- By Native News Online Staff
SEATTLE — Next week, Indigenous people from around the country will put their hands forward to deliver a message on social media about the controversial tribal practice of disenrollment.
It is estimated that some 10,000 tribal citizens have been disenrolled by their tribes. Of the 574 federally recognized tribes, about 85—or 15 percent—have participated in this practice.
To fight back, Stop Disenrollment, a grassroots Indigenous effort, will resume its annual campaign this month for a fifth straight year. For the past four years, hundreds of Indigenous people have posted photos of themselves in a hand gesture, with words expressing opposition to disenrollment penned on their palms, on various social media platforms.
On Monday, February 10, Stop Disenrollment will resume for a fifth year.
During last year’s campaign, the Stop Disenrollment Facebook page alone generated more than 40,000 interactions. Tens of thousands more have liked and shared the photos each year.
The movement is, in part, an Indigenous reaction to silence by national inter-tribal organizations regarding disenrollment and related tribal human rights abuses.
This year’s campaign will coincide with the “State of Indian Nations” address in Washington D.C. by National Congress of American Indians (NCAI) President Fawn Sharp. NCAI is being increasingly called upon “to start talking about disenrollment in order to make it clear that it is not an acceptable practice in Indian Country.”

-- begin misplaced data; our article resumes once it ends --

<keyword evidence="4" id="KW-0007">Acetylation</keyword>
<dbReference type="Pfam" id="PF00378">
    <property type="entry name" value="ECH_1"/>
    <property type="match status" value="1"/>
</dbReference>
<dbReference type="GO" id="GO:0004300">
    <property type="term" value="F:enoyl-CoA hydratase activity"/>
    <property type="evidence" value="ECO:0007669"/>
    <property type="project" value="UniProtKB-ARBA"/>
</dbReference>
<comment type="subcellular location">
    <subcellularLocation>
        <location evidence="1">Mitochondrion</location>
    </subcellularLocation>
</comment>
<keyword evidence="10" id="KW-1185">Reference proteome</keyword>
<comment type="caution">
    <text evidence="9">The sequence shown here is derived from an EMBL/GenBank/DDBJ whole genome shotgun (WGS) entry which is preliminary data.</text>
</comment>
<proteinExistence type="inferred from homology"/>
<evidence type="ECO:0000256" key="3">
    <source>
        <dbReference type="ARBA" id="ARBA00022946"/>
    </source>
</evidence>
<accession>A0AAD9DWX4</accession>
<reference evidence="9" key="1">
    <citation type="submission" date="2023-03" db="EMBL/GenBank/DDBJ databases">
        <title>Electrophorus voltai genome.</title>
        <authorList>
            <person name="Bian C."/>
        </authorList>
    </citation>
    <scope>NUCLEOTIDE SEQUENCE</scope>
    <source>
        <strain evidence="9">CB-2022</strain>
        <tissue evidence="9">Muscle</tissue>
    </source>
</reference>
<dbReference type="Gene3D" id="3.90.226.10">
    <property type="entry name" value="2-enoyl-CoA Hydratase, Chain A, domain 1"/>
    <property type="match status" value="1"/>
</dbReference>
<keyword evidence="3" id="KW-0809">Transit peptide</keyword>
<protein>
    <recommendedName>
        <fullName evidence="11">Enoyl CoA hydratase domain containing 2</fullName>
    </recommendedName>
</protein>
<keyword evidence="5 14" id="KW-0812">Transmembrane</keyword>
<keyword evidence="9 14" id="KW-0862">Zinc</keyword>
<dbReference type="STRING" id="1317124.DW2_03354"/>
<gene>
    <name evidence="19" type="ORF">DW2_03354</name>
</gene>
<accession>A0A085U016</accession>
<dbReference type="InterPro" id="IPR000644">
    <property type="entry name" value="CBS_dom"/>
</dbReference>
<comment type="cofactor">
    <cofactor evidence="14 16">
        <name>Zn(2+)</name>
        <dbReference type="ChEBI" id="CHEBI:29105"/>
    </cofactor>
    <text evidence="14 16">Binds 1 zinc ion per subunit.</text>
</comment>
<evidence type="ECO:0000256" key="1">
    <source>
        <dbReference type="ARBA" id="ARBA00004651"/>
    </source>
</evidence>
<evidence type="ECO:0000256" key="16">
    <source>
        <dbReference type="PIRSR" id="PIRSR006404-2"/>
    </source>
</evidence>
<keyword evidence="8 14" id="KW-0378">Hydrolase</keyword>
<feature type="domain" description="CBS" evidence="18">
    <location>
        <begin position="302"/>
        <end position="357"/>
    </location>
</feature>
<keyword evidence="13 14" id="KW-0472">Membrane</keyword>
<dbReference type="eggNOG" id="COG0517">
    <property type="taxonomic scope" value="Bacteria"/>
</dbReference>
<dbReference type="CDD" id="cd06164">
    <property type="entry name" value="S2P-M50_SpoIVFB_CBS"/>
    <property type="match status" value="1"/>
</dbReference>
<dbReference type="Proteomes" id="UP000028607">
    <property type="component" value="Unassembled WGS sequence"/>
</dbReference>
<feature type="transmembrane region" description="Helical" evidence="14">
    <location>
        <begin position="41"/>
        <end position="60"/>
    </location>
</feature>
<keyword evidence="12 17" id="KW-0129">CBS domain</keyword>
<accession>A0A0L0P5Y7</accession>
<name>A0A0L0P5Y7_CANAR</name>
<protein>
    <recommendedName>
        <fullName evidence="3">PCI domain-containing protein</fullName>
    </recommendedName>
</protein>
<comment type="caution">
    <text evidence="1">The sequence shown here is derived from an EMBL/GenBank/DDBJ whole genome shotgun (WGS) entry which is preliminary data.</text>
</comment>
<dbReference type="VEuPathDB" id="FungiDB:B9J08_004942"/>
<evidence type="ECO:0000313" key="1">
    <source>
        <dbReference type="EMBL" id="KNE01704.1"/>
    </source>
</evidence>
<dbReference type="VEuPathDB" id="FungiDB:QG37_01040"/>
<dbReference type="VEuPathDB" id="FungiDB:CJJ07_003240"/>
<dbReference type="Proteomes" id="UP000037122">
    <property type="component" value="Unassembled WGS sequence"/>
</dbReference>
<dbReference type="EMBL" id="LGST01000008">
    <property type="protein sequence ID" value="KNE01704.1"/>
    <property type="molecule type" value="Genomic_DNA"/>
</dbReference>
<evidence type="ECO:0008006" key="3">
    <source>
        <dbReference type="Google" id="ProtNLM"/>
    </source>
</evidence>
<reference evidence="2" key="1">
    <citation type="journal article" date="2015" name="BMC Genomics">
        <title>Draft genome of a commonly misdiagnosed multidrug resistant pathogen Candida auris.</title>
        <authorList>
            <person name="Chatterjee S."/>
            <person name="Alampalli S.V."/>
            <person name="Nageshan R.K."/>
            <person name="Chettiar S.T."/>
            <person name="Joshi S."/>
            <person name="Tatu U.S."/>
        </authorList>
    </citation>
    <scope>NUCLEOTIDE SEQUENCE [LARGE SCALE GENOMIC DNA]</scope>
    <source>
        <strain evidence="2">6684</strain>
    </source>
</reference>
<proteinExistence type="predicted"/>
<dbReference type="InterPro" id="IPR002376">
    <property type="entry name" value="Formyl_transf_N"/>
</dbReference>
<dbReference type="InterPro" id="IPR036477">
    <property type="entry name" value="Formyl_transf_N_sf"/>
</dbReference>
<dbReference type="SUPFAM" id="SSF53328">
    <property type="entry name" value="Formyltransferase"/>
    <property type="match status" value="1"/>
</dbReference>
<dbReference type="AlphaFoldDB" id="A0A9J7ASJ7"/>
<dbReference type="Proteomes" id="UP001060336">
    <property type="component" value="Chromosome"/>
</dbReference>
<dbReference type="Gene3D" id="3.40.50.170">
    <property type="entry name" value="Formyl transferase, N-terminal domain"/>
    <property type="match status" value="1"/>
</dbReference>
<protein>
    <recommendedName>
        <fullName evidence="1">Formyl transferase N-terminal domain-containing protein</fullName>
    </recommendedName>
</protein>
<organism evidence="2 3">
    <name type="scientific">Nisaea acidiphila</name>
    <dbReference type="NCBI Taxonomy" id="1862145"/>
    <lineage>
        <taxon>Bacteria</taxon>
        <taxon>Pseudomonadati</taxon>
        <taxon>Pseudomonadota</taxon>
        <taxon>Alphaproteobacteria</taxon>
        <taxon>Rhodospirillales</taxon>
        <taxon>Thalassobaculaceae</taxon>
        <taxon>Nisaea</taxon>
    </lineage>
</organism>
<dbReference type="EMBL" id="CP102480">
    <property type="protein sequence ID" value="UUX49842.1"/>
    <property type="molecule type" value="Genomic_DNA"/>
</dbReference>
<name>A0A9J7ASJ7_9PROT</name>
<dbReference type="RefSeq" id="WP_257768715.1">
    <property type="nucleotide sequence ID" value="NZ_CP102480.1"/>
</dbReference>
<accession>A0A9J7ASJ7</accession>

Stop Disenrollment has drawn prominent Indigenous Americans in years past, including:
U.S. Olympic Gold Medalist Billy Mills, Oglala Sioux;
Former U.S. Vice Presidential candidate Winona LaDuke, Ojibwe;
Actor Martin Sensmeier, Tlingit, who starred in Wind River;
Actress Irene Bedard, Inuit/Cree, the voice of Disney’s title character Pocahontas;
Best-selling author Sherman Alexie, Spokane/Coeur d’Alene;
Rapper-actor-entrepreneur Litefoot, Cherokee;
Smoke Signal movie director Chris Eyre, Cheyenne/Arapaho;
Artist-entrepreneur Louie Gong, Nooksack;
Fashion designer Bethany Yellowtail, Northern Cheyenne/Crow;
Washington State Senator John McCoy, Tulalip; and
Seattle City Councilwoman Debora Juarez, Blackfeet.
Also, on Monday, Indigenous pop culture artist Jeffrey Verrege, Port Gamble S’Klallam, will unveil the Ultimate Disenrollment Warrior, an action created for this year's campaign.
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